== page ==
* Amazon is a change agent. The retail landscape continues to undergo change, and with it will come lower retail industry sales, profits and margins.
* Does Amazon create value through its distribution channel or does it destroy jobs? Concerns likely will prompt regulatory and tax responses that could hurt Amazon.
This morning Jim "El Capitan" Cramer vividly relates his experience with the transformation of the retail vertical over the last few decades. Like Jim, I also view Amazon as a company that never, ever again should be dismissed, though many money managers and analysts once again may be duped!
As Jim writes (and with which I heartily agree):
"Nevertheless, anyone who thinks that Amazon won't do to Walmart what Walmart did to my father's customers just haven't lived it. You have to live it to know it. Otherwise, it's too theoretical for your taste.
Believe me, there's nothing theoretical. It's a reality for everyone from Costco (COST) to CVS (CVS) to Walmart and Target (TGT) . And it's an unpalatable but inexorable reality that they never saw coming or, if they were prescient, hoped would never come."
With the stroke of this planned acquisition, the traditional delivery of food items will be upended, forcing a change in the grocery vertical and in the need for other food retailers to respond with urgency through a reduction in prices and an investment in technology in order to maintain their competitive positions against rapidly expanding Amazon's footprint.
The stunning merger announcement on what looked to be a slow summer Friday has significant implications for the retail industry in general and for Amazon that only will be obvious after some time has passed.
Opinions undoubtedly will change, but here are my principal reactions:
With the Whole Foods transaction, Amazon's vast power will be under the microscope. Is Amazon a productive change agent and force for the good of the consumer by virtue of a reduction in product prices? Or is Amazon's disruption of the general retail business a destroyer of jobs, moving previously productively employed workers into the unemployment line?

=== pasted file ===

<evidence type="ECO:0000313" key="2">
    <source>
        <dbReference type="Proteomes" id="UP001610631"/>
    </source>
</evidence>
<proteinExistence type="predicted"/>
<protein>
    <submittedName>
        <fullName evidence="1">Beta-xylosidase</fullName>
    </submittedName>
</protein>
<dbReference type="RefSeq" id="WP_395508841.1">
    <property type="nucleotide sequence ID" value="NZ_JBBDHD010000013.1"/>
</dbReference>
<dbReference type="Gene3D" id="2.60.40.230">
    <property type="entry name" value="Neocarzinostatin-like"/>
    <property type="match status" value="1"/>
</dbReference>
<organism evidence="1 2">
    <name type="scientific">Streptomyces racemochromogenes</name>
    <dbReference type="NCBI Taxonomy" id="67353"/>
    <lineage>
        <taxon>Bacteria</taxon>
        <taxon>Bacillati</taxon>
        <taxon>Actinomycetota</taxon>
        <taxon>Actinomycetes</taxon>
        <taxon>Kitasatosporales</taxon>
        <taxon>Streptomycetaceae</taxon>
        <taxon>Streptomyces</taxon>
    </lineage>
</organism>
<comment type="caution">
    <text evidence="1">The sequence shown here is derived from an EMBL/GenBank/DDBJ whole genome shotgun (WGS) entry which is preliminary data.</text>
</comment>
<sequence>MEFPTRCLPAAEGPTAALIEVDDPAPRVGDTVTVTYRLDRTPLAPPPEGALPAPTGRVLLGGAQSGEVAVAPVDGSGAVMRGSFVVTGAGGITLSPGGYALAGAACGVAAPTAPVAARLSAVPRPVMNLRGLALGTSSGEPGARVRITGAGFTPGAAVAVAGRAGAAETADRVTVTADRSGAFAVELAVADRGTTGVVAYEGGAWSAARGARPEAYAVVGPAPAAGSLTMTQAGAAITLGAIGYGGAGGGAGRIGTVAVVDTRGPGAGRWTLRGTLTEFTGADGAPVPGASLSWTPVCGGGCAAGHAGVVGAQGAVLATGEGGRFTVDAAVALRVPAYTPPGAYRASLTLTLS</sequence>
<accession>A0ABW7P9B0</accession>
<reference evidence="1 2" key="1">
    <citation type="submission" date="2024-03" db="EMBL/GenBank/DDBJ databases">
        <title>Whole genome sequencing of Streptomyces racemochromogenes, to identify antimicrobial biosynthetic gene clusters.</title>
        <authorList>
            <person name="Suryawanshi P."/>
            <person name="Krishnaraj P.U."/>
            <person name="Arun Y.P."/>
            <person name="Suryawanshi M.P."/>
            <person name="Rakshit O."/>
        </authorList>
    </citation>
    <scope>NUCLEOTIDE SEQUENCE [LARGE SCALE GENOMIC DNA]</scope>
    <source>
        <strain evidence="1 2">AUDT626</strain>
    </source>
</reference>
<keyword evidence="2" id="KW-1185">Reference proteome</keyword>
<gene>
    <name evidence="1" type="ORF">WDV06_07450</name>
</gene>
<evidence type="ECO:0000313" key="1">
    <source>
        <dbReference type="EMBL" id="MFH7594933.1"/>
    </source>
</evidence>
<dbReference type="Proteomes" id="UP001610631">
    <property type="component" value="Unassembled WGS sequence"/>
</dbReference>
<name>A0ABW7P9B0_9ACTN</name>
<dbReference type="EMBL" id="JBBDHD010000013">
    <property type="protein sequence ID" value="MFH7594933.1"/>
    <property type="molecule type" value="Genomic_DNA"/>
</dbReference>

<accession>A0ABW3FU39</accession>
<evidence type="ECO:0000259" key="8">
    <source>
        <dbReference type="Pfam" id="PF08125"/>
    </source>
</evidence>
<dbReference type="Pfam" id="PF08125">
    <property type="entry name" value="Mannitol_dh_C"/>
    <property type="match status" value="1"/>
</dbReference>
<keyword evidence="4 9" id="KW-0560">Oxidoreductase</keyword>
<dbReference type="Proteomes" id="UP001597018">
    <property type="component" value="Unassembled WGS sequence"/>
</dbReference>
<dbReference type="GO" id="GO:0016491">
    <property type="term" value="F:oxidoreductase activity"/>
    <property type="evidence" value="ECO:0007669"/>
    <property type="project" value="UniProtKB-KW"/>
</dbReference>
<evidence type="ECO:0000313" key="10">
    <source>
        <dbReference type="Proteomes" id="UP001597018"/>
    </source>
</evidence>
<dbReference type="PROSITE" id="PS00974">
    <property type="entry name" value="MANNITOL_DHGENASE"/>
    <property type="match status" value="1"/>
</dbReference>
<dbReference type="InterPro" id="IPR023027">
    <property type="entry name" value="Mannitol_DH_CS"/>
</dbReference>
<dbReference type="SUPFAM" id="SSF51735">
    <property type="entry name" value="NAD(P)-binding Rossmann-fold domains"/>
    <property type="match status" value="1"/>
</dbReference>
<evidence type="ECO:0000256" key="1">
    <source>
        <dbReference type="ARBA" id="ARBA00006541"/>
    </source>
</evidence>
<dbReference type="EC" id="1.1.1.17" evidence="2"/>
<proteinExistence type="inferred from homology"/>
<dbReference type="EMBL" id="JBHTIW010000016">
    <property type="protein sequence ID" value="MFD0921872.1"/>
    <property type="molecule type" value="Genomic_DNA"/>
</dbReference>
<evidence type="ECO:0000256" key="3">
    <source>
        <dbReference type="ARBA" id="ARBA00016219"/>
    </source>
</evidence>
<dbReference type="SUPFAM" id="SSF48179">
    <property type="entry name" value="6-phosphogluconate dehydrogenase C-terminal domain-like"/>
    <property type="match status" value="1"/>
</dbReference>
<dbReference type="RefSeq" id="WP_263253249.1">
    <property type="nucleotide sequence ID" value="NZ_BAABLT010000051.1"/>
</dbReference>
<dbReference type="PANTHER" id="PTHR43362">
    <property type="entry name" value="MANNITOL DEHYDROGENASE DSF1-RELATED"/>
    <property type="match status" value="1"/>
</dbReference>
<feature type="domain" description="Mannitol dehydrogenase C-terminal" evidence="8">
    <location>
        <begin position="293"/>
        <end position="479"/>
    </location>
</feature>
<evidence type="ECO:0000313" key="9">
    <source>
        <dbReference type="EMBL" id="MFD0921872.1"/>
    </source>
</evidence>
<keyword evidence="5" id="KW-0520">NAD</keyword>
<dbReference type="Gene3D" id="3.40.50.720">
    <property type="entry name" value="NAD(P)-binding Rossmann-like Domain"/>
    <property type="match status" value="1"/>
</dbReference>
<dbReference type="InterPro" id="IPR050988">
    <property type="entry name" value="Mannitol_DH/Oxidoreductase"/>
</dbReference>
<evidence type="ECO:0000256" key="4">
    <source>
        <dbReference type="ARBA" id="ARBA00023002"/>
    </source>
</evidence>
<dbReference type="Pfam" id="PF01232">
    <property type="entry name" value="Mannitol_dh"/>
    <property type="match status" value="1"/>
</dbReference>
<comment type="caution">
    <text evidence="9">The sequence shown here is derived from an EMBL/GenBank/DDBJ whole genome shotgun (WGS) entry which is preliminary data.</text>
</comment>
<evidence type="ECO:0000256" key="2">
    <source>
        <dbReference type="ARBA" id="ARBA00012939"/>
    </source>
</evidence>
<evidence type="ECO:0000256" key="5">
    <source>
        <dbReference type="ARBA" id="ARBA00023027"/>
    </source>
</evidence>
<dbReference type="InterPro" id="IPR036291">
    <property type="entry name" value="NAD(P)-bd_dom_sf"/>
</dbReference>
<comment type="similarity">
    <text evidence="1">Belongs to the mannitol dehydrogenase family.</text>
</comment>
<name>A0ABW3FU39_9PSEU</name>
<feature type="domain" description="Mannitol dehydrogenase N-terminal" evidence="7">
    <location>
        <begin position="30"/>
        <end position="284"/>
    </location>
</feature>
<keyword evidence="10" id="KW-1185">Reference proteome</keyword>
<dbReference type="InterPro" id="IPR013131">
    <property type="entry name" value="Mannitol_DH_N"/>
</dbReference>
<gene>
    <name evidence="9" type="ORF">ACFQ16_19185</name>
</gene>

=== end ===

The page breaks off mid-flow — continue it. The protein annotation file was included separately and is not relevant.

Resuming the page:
* Unlike Jim, it is my view that Amazon's shares should be sold on strength as the company could face regulatory restrictions in reaction to its expansion plans and customers who use the service could face a rising tax burden over the intermediate term. It is not clear to me, given the extended valuation, that investors will be so patient with this possible threat.
* Given the disruptions in jobs, malls and elsewhere, I wouldn't be surprised if the proposed acquisition and future acquisitions will be opposed by many, possibly including politicians and regulatory authorities. (Note: Retail stores are closing with rapidity -- an estimated 8,000 stores in 2017 alone compared to about 4,000 in recession-savaged 2008 -- as the business landscape radically has changed due to Amazon's strategic alliances and business objectives and strategies.)
* The acquisition of Whole Foods is an existential threat to grocery store chains and to food manufacturers. The transaction reduces sales, profit and margin expectations for those industries and puts a lower cap on private market values.
* The acquisition is another example how disruptive technological change is an important deflationary influence. (There will likely be no more Fed rate cuts this year!)
* Finally, there are a number of tech companies that will benefit from the need of retailers to adopt new technology to thwart Amazon. The technology beneficiaries are a host of companies that enhance and speed up the experiences of the Internet, mobile and bricks-and-mortar channels. Some possible examples of companies benefiting from the adoption of enabling technology are Twitter (TWTR) (my "Trade of the Week" below), NCR (NCR) , ON Semiconductor (ON) , Shopify (SHOP) , Square (SQ) , VeriFone Systems (PAY) , Verint Systems (VRNT) , Yext (YEXT) , Nvidia (NVDA) and Cognex (CGNX) .